True to my usual form, this yarn is about the same thickness as the yarn for the spiral shawl–40 or 50 wpi in the two-ply. Very, very fine, but with a little bit of silver-gray halo, so it looks softly fuzzy rather than hard defined. I’m also spinning it more softly than the yarn for the spiral shawl, which helps the halo bloom and also softens the look. I’m spinning it on the silver spindle the Akha silversmith made for me–until I get around to making myself more silver spindles, those will do just fine. (And I think they’re beautiful–elegant and primitive at once, plus they remind me of my travels.)
At any rate, I’m doing some gauge swatching, though I’m not doing anything near the 4×4″ gauge swatch normally recommended. Just a few rows, enough to get an idea of the look, and adjust the needles as needed. I’ll be doing more serious swatching later, for the moment I’m just trying to get a sense for the yarn.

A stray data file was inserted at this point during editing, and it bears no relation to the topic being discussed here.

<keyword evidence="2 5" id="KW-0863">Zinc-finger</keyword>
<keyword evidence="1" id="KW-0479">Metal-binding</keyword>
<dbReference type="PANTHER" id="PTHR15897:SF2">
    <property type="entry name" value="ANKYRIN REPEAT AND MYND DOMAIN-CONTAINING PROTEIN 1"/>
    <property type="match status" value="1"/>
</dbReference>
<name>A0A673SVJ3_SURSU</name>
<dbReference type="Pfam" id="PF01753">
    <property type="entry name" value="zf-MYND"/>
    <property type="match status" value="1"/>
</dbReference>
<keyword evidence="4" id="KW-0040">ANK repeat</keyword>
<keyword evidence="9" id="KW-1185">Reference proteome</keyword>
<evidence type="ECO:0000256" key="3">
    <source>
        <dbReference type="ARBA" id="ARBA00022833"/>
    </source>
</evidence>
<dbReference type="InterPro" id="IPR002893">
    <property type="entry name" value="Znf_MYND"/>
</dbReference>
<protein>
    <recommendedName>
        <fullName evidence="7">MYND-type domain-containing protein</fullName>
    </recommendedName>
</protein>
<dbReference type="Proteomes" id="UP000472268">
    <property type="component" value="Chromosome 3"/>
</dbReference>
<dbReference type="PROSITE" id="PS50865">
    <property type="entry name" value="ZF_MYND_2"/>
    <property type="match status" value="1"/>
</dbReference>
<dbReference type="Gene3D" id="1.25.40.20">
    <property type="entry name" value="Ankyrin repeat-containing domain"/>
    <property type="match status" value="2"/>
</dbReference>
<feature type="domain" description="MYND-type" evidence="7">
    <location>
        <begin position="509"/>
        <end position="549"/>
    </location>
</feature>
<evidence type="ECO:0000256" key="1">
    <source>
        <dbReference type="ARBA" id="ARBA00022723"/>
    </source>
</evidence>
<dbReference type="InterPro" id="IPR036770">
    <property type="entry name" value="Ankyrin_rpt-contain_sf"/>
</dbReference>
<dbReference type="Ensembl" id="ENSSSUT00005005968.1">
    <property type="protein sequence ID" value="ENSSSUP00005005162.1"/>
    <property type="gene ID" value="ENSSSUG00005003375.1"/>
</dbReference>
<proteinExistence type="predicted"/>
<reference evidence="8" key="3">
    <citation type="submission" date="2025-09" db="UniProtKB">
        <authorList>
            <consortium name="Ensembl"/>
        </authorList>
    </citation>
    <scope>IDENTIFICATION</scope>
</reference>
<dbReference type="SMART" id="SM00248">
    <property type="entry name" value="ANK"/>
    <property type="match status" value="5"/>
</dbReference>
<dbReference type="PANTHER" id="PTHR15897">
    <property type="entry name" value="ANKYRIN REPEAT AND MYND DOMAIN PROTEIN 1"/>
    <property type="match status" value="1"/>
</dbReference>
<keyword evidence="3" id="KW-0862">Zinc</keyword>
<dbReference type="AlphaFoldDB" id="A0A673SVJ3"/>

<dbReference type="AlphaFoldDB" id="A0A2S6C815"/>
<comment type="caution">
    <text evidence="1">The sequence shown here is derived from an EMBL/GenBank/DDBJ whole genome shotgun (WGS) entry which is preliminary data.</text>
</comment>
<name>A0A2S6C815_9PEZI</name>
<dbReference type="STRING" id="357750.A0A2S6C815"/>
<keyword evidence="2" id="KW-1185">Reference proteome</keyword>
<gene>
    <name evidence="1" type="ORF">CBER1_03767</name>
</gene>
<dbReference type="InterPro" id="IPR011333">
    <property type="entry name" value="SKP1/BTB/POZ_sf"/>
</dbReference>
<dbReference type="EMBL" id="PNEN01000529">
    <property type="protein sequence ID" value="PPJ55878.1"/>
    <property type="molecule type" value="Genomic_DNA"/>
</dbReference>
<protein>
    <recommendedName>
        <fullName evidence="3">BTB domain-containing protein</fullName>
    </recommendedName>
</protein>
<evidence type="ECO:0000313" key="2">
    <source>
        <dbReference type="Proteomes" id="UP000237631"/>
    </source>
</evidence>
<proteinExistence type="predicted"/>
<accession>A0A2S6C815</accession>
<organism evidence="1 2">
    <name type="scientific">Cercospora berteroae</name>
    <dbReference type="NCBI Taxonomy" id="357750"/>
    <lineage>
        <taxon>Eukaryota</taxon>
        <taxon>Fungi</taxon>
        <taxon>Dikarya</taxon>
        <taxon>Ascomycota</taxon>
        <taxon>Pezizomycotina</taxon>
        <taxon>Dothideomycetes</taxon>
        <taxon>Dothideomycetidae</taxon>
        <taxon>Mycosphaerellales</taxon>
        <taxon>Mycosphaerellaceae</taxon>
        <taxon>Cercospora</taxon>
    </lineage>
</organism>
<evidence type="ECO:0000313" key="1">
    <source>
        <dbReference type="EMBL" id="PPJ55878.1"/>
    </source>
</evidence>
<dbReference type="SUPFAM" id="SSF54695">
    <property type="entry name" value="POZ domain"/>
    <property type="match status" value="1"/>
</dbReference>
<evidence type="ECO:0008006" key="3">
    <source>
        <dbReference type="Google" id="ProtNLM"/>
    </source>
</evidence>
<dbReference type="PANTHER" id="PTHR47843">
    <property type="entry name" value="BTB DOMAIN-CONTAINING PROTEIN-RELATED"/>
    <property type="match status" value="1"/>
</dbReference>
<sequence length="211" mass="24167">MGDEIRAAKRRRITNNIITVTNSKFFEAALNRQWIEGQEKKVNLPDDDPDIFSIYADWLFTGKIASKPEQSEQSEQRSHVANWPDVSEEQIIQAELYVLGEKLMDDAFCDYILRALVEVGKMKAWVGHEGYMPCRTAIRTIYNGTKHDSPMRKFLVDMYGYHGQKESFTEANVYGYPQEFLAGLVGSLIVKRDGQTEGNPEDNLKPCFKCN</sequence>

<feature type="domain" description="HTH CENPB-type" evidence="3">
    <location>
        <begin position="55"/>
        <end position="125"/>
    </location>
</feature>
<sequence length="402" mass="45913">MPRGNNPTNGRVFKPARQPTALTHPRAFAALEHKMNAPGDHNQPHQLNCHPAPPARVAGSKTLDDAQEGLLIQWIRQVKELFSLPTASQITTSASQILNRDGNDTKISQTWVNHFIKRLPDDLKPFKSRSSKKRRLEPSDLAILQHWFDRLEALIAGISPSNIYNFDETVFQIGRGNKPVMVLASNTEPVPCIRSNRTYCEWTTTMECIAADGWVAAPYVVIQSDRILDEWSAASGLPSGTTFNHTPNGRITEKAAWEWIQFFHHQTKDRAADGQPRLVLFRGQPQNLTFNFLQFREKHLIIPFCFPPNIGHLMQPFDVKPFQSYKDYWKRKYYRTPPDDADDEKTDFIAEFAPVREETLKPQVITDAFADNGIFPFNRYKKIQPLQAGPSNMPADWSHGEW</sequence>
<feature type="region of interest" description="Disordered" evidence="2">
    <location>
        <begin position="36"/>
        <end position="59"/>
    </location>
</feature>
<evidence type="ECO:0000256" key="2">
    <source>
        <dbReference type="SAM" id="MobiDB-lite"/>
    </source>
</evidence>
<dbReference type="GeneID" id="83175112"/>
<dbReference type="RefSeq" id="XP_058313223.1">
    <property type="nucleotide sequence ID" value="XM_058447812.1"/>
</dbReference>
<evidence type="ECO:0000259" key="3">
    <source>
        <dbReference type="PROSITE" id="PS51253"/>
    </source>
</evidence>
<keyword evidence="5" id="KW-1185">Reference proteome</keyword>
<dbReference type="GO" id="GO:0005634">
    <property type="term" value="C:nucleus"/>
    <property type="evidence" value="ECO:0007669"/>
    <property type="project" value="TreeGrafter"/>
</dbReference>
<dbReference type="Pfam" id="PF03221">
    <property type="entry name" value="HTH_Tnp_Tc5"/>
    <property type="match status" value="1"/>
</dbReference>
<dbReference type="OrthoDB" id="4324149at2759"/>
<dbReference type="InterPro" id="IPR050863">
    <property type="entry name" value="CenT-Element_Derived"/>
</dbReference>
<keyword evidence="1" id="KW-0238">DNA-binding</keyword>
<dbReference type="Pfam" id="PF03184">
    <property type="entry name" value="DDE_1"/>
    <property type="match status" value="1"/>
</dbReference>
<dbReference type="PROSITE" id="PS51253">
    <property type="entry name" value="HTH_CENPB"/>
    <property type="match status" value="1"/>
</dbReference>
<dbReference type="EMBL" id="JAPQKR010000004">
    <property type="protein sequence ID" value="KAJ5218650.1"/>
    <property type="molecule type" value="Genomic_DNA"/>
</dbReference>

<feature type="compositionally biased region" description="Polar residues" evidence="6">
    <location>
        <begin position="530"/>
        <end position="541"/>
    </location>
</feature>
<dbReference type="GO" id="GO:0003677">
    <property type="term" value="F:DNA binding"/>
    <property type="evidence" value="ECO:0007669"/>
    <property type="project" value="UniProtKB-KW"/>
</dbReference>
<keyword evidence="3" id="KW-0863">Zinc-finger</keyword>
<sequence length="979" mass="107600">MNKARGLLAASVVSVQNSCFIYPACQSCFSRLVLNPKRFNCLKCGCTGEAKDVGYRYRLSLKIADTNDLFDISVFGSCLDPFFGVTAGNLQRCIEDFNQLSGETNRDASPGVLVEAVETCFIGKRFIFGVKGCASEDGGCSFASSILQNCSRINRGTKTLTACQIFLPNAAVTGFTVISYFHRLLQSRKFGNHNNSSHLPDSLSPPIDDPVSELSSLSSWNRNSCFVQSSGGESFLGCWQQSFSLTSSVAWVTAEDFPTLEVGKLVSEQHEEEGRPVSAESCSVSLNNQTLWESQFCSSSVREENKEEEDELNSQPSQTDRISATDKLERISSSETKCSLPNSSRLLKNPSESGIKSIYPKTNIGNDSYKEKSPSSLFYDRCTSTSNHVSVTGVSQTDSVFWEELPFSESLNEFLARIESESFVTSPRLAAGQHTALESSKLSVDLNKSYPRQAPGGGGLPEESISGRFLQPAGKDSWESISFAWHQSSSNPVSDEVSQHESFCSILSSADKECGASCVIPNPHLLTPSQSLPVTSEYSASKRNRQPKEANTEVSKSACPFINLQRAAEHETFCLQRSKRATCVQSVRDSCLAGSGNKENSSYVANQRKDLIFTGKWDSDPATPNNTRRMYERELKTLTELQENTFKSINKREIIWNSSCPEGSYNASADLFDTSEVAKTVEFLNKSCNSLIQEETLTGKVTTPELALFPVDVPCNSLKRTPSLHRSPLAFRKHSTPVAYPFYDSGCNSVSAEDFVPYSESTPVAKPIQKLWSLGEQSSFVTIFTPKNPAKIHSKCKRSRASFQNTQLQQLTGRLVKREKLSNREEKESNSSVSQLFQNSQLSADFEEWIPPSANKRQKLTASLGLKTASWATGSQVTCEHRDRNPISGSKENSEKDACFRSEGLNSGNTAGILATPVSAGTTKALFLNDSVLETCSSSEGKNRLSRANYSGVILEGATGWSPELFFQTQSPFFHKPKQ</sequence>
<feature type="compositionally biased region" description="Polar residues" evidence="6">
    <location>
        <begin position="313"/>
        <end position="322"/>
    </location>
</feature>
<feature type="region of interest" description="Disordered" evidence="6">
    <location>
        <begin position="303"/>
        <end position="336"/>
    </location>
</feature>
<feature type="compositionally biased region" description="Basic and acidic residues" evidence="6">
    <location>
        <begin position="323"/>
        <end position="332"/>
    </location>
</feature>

I’m also playing around with new knitting techniques. I picked up a Japanese book on lace knitting on my last trip through Lacis (a lace shop up in Berkeley), and it’s fascinating. It is, unfortunately, entirely in Japanese, but it has excellent diagrams/pictures, so I’ve been working my way through it and picking up their new techniques. They create beautiful, large, complex images (they have a pentagonal rose in one of the diagrams) on dark backgrounds–this is done by using regular knitting in the body of the image, but switching to one of three kinds of openwork in the background. At the moment I’m just trying to understand the openwork, and it’s pretty cool–I haven’t seen these approaches in any American knitting books, and I’m always thrilled when I find a new technique.
Here’s one example:
Row 1: k2tog, [(k1, yo, k1) in next stitch, sl-1-k2tog-pass slipped stitch over], repeat, yo, k1.